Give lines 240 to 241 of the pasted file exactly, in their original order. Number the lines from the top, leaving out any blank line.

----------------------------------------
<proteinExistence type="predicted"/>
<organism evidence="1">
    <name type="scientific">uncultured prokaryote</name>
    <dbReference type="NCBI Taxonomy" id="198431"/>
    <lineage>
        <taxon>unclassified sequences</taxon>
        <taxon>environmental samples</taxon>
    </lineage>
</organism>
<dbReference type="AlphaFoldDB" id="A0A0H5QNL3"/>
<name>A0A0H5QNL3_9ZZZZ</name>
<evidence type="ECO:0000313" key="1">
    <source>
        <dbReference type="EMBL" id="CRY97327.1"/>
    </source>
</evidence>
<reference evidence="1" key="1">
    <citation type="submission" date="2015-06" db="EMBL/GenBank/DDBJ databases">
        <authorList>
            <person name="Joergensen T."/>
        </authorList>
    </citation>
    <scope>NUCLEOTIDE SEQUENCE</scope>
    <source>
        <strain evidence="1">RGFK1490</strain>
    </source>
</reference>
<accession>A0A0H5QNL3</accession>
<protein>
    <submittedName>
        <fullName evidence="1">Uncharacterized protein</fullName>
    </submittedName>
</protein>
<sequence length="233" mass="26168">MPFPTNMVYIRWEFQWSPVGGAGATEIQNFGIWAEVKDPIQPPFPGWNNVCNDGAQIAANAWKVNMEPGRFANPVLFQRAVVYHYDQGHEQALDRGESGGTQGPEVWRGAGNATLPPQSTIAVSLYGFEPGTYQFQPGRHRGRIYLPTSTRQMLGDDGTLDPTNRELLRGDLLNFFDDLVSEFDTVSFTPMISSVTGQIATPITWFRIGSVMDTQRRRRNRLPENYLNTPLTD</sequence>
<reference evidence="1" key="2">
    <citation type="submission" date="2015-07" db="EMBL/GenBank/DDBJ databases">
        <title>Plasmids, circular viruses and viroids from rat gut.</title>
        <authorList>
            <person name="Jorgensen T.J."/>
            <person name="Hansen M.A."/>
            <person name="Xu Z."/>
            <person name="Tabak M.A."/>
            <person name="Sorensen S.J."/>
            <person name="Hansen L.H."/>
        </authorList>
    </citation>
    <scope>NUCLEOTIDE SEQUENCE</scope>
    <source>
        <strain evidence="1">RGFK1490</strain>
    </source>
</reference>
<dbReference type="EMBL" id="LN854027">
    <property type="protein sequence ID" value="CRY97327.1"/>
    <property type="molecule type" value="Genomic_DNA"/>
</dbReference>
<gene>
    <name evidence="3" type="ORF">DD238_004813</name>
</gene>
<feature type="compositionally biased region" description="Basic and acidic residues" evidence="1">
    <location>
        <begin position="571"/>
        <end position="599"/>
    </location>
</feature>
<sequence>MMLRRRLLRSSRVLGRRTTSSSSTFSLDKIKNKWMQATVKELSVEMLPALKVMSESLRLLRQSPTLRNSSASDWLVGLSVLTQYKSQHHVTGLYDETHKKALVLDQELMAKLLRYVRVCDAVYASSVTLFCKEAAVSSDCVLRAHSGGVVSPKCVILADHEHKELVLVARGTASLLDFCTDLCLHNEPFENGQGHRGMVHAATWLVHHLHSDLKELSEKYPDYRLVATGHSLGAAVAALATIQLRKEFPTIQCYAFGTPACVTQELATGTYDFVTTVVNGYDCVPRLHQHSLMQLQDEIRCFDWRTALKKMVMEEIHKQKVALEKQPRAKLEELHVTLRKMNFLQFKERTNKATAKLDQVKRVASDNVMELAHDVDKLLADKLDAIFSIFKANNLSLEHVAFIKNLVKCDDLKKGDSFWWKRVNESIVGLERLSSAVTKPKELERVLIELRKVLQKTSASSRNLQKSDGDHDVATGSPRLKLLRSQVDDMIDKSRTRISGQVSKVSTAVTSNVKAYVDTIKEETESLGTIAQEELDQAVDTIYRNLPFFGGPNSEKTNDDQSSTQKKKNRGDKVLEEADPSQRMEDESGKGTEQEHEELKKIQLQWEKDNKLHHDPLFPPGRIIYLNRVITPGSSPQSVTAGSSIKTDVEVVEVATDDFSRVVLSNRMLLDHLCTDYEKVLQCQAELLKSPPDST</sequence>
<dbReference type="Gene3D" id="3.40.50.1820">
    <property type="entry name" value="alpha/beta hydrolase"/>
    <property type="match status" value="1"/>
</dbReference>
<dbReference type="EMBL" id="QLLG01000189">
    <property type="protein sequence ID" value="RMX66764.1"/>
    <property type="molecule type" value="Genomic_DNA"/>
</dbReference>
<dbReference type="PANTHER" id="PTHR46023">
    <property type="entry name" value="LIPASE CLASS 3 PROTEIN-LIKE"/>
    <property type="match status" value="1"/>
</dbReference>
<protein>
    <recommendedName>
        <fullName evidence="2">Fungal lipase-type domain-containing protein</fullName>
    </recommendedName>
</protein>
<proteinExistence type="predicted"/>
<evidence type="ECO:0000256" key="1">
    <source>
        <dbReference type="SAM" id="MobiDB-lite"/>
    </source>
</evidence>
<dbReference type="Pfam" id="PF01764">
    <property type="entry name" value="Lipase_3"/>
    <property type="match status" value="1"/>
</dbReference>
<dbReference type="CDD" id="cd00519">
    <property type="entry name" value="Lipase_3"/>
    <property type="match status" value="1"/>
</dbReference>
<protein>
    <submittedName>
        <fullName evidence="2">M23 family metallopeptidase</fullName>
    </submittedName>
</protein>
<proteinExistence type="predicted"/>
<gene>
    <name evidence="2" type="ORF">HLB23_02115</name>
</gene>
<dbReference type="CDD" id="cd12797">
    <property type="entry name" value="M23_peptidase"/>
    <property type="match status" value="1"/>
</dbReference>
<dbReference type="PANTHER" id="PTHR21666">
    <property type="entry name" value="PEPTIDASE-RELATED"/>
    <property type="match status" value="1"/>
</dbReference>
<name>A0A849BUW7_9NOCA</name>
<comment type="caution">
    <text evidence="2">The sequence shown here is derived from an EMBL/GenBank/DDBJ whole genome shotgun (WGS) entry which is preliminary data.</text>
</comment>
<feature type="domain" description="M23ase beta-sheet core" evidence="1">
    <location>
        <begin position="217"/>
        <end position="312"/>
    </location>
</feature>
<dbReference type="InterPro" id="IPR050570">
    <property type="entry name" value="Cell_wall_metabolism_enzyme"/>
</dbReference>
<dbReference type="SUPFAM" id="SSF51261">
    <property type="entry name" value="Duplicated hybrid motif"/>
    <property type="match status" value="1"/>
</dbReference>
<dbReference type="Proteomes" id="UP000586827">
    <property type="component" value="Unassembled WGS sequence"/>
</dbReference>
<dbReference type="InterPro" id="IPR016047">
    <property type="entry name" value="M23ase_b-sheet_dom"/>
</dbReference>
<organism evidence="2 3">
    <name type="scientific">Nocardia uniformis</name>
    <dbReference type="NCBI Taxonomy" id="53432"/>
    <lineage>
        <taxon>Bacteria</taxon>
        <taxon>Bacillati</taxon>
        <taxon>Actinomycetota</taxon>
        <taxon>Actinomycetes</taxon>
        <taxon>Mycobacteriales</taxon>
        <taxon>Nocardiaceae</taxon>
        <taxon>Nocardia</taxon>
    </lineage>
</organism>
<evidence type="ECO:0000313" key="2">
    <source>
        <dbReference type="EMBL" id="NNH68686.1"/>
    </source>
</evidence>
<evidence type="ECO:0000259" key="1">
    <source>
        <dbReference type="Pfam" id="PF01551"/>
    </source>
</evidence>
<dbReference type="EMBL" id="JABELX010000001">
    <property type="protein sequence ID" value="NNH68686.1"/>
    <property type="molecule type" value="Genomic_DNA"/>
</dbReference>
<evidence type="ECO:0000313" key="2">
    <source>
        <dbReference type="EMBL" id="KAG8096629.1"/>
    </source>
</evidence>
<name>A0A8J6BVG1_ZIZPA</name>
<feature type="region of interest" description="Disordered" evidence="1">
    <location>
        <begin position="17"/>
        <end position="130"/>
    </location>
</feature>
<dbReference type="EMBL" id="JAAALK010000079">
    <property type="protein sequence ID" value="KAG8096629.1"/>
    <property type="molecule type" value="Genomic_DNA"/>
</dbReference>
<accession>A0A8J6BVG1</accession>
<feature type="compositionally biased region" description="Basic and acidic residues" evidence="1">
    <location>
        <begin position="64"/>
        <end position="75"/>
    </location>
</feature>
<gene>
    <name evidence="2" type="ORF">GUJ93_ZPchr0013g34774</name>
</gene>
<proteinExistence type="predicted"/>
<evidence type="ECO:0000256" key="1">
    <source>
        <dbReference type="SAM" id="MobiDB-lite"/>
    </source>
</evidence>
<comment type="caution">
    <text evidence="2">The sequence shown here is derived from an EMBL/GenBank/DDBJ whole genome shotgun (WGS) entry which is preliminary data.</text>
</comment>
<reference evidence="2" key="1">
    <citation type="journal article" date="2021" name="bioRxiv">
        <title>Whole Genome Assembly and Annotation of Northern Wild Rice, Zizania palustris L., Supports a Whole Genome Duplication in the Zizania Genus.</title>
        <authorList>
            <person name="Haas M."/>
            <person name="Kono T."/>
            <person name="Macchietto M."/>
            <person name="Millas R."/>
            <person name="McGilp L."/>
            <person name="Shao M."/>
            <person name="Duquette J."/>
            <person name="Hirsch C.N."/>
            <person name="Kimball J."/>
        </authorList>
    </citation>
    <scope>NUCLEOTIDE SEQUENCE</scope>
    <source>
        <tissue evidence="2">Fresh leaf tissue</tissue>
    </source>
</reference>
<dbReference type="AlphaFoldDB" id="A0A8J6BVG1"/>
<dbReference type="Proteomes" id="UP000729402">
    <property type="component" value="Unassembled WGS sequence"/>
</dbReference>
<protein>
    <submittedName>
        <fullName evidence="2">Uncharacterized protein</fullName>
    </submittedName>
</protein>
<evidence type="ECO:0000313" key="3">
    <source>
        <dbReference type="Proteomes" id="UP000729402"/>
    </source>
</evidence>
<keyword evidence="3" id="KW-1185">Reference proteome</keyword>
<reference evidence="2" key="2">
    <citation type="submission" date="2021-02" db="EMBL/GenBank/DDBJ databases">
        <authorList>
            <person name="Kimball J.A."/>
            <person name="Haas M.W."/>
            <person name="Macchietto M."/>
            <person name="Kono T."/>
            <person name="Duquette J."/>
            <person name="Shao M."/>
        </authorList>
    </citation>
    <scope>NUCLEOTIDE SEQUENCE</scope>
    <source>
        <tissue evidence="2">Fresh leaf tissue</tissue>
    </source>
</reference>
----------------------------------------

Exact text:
            <person name="Kono T."/>
            <person name="Duquette J."/>